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About robertbirnecker

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  • Birthday 12/14/1981

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    Chicago, IL

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  1. Kothe Distilling Technologies Fall 2011 Workshop Koval Distillery in Chicago is proud to host Kothe Distilling Technologies' three-day fall workshop from October 14th to 16th. The course covers both basic and advanced distilling techniques and the legal and business aspects of starting a distillery. It is not only tailored to prospective distillers, but also is of great benefit to liquor industry professionals who want to improve their knowledge of the craft distilling movement, understand the process of distilling, and hone their skills in tasting distilled spirits. During the workshop, participants will learn the entire process of starting a distillery from fruit selection, mashing, distillation, and packaging, to the legal and business aspects relevant to North America, including the federal Tax and Trade Bureau, certification and label approvals, location requirements, and state regulations. Students will also receive hands-on distilling experience on a custom Kothe still at Koval Distillery. A sensory seminar during the workshop will teach various sensory aspects of different types of alcohol, including eaux de vie, vodkas, whiskeys, grappas and liqueurs. Participants will sample many different products and learn to identify positive as well as negative aspects of distillates. Hosts Robert Birnecker and Sonat Birnecker Hart, founders of the award-winning Koval Distillery and the manufacturer's representatives for Kothe in the United States, will be giving personal insights into the practice of distilling and starting a distillery, and other lecturers will speak on their areas of expertise. The workshop will take place from Friday, October 14, through Sunday, October 16, at Koval Distillery at 5121 N. Ravenswood Ave., in Chicago, Illinois. Cost is $799. Please visit http://www.kothe-dis...ducts/workshops for more information and to sign up for the course.
  2. Sounds interesting. Quite a few people leaving academia for distilling... I guess, it's been said that academia drives you to drink. We did the same thing here in Chicago. All the best, Robert www.kothe-distilling.com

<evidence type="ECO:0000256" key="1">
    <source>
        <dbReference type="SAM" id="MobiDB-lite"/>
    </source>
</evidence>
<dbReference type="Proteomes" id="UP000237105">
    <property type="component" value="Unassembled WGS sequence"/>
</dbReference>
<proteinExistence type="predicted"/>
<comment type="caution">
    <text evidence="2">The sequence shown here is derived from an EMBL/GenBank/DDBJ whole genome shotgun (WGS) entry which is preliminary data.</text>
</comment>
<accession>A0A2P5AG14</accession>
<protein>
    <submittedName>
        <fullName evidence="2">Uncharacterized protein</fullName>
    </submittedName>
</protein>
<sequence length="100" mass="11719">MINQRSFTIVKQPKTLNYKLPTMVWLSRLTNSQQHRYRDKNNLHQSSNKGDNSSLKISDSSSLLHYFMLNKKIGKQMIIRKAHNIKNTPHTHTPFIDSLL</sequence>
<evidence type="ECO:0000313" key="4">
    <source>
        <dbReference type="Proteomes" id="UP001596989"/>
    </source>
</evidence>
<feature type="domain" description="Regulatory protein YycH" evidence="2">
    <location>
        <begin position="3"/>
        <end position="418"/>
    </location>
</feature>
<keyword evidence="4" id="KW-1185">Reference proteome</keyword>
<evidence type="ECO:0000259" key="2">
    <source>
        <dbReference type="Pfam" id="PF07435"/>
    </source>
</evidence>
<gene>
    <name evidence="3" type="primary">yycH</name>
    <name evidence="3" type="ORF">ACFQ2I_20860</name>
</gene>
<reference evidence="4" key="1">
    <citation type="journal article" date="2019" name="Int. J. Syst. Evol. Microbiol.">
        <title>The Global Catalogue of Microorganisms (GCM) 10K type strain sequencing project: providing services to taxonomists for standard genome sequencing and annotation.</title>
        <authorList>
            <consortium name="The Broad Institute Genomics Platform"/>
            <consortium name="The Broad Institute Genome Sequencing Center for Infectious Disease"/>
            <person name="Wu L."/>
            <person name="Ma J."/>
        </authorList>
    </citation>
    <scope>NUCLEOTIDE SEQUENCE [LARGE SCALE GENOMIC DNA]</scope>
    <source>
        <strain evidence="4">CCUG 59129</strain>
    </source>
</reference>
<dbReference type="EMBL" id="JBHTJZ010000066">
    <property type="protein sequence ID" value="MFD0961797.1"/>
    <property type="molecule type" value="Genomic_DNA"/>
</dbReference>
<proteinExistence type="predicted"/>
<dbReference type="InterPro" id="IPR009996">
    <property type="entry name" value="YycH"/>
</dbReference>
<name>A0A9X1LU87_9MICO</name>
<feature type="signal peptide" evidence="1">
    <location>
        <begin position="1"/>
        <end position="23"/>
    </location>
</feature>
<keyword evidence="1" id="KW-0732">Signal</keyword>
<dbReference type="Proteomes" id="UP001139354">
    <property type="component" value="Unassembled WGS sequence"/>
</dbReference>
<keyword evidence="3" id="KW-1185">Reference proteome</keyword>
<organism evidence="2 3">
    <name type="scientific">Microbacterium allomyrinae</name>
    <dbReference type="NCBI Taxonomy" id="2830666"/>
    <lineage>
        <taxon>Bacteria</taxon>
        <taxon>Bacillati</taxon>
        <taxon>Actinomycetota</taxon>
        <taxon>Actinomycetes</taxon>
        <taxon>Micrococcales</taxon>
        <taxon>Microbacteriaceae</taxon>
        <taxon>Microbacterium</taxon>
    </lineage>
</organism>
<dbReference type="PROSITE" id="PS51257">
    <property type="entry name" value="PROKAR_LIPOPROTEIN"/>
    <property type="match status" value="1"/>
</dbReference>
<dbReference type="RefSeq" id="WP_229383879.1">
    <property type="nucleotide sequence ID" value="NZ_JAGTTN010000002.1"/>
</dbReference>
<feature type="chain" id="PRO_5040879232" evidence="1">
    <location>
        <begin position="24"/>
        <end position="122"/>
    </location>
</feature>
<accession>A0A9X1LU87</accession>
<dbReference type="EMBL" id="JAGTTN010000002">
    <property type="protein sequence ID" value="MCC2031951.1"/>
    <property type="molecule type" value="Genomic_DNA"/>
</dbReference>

3. The one day we reserve for the sensory seminar, I don't think the name Kothe even gets mentioned. People are plenty busy keeping up with Dr. Hagmann. Unfortunately, we are probably doing the last sensory seminar in May - at least for a while.
  4. Hey guys, @Melkon I agree with you, that's why I mentioned that this idea was good from the beginning. We just want to pursue the other aspect in addition (I think this is where people read the post a little too fast). @Ralph Thanks for summing this up! All the best Robert
  5. I don't think you quite understand the discussion. We are talking about 2 different things. No one is trying to exclude you. Please re-read the posts. Since this is a public forum, I think a tad of netiquette would be in order.
  6. Hey Melkon, It is something that started out of discussions with a number of other distillers that were looking for another marketing angle. Bill knows about it and we have talked about our project. We are definitely going to work with the ADI on it but I think it will only be associated with the ADI and not serve as a certification from the ADI. That's why I think your micro idea is quite interesting as well. This could be something actually from the ADI and be broader than what we have in mind. All the best, Robert
  7. This has nothing to do with relegating you to the sideline. I have no problem with people using NGS. You also have to grant people who don't use NGS though to use that as a marketing tool similar to organic and kosher. Please also watch your language.
  8. Hey Melkon, Really like the idea. We are working on something similar and have a lot of people on board by now. Q1 of 2011 we will launch a certification group for distilleries. However, we will be focusing on grain/fruit producers and exclude the usage of NGS. I've talked with Bill about it as well and agree with you that these things need to come from within the industry. All the best, Robert KOVAL Distillery
  9. I understand the discussion if we talk about Gin or Liqueur. For Whiskey... I am not sure if you can call various amounts of grain a recipe. Plus, the different types of a specific grain can really change the flavor. Wheat is a great example for this. In addition, technique can also affect your flavor.
  10. Hey Scott, Used is tricky but the new ones are 9KW and 12KW - definitely need a variably frequency drive or converter for the single phase. Let me know if you can't find a used one. All the best, Robert Kothe Distilling Technologies. Award winning handcrafted German engineered potstills for the production of high quality fruit and grain spirits, as well as bioethanol. “Kothe Destillationstechnik” uses patented technology to specially engineer each still with solid quality and energy saving compounds to meet the particular needs of each distiller. Kothe Distilling Technologies is the sole representative of “Kothe Destillationstechnik” in North America, Canada, and Mexico. -------------------------------------------------------- Kothe Distilling Technologies Inc. 5121 N. Ravenswood Ave Chicago, IL 60640 http://www.kothe-distilling.com info@kothe-distilling.com (312) 878 7766